Jonathan Harris plays around with information organization, display, mining, visualizations, and storytelling.  I highly recommend sifting through his projects here.  I particularly like the Phylotaxislove-lines, and We Feel Fine projects.  Wordcount is also fascinating.  I was having trouble opening some of these though just now, but maybe you will have more luck.  (Ahem, note the difficulties around digital preservation of these amazing projects & the fragile nature of the digital??)

Anyways, the reason I’m posting here and now is that I just got one of the email updates from Harris announcing a bit he did in the NYTimes.  This simple block of text pairs the truly awe-inspiring opportunities afforded by “data” and also flips each of those opportunities with a more pertinent, more important point.  For example:  “Data…It will help educators make excellent standardized tests, but will it help us embrace different standards of excellence?”  Now, in some cases, the answers to these redirects are obvious.  But, some are not.  And, put together I think it helps remind us, remind our policy-makers, remind our do-ers who are involved in this world that data is one tool to tackle big, connected, hard, interdisciplinary, multidisciplinary social, economic, political, etc. problems in our society.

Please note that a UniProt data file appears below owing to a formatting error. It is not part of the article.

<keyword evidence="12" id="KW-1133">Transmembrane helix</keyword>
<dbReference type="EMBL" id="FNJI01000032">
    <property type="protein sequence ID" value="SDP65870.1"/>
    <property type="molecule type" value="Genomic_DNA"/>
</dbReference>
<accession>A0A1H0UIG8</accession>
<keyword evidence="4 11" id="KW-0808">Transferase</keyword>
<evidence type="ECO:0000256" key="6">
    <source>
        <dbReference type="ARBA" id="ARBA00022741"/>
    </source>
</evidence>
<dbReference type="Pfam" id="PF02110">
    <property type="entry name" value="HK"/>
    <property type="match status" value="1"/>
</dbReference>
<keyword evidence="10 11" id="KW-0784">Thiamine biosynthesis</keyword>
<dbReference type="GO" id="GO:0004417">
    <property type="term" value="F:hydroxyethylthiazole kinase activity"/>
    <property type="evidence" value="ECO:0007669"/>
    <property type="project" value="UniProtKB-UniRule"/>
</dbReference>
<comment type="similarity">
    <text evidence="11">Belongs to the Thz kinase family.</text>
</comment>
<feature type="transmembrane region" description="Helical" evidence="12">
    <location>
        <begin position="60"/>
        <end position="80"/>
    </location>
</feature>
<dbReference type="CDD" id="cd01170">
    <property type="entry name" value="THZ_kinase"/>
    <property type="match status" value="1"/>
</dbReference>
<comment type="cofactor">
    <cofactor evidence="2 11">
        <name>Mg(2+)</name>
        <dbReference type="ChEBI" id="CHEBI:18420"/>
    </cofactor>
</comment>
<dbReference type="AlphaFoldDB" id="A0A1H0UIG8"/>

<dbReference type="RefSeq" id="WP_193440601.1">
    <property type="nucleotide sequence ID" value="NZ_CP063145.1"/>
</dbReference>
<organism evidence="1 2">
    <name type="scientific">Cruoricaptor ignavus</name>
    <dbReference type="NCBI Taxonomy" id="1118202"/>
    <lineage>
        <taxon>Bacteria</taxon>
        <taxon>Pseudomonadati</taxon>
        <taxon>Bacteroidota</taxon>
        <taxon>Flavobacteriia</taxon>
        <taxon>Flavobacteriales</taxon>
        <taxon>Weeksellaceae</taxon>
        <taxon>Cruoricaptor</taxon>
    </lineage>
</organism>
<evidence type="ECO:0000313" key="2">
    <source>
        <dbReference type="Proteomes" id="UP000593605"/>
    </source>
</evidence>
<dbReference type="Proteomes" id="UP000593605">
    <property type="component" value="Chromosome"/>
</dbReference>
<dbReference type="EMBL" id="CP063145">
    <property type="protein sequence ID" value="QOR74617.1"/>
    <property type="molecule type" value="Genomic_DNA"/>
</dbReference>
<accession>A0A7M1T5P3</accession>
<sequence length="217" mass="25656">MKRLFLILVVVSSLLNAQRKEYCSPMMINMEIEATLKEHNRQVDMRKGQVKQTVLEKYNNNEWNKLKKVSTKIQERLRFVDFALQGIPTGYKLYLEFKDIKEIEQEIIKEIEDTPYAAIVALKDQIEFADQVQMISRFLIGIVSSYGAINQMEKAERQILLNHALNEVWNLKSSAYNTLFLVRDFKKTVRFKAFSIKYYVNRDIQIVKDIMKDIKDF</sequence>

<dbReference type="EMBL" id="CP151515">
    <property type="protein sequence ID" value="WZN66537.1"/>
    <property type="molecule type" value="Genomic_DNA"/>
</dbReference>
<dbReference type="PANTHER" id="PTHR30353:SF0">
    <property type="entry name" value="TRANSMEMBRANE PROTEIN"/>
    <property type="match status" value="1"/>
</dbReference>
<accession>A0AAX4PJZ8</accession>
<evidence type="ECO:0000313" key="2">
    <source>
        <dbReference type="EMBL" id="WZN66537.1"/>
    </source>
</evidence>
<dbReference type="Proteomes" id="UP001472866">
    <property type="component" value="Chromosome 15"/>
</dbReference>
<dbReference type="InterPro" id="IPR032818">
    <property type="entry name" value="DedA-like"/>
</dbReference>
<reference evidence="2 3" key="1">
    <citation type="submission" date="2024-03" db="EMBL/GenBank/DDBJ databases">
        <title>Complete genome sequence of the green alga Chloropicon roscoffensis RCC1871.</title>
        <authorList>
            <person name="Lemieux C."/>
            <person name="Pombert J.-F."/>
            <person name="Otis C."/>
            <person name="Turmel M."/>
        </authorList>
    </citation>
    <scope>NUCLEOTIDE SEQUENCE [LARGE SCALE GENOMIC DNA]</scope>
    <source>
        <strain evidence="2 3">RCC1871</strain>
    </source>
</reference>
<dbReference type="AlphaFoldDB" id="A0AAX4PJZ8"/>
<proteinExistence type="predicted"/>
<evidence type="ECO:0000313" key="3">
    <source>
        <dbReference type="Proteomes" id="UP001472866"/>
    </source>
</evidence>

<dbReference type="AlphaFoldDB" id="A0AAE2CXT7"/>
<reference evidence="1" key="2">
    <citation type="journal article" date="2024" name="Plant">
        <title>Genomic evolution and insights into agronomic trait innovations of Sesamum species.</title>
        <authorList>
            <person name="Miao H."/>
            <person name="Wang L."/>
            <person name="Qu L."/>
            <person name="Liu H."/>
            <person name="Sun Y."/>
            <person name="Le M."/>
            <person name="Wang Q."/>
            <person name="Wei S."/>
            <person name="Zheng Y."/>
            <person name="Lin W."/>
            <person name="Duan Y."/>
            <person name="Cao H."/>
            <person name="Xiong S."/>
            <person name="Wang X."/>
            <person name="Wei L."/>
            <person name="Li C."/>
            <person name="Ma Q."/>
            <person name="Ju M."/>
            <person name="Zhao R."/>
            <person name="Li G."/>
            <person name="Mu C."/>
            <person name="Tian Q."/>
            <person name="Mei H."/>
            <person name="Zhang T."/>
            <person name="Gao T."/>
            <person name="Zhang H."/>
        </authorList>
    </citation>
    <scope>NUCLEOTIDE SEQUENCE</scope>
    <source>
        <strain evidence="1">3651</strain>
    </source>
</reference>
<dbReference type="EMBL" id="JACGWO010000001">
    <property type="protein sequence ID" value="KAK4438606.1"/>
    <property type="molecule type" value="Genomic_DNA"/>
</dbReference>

Data by Jonathan Harris

Data, by Jonathan Harris. Featured in the NYTimes: http://bits.blogs.nytimes.com/2013/06/19/an-online-meter-reader/

Maybe something to bring my book club for busy people

CHI 2013 – Best Paper Honorable Mention!

Well – what a fun experience working for Steve Jackson is.  He is great.  A wonderful mentor, a truly clever researcher and all around nice guy.  Since January 2010, I have been a research assistant for him on a grant (as part of an NSF “CAREER” award) to study patterns of collaboration and governance of large ecological projects and programs.  There’s a lot to that, and we’ve collected a ton of data through dozens of interviews and site visits.  From this really rich data set, we’ve started to pull together a few papers on a variety of fairly different topics.

Happy news on that front:  we submitted a paper to the annual CHI conference this year and it was accepted!  Hooray!  Not only that, but look:   

CHI 2013 Best of CHI ListSee that little award medal on the right side?  Yeah that means we’re on this list of “Best of CHI” for which we earned an honorable mention.  Wahoo!

The conference is in late April (in PARIS! – I have demanded Steve bring back some chocolate… that’s okay right?), so I’ll post an update when the article is available on the ACM database (sorry, it’s behind a paywall; my one huge regret about this that it’s not OA).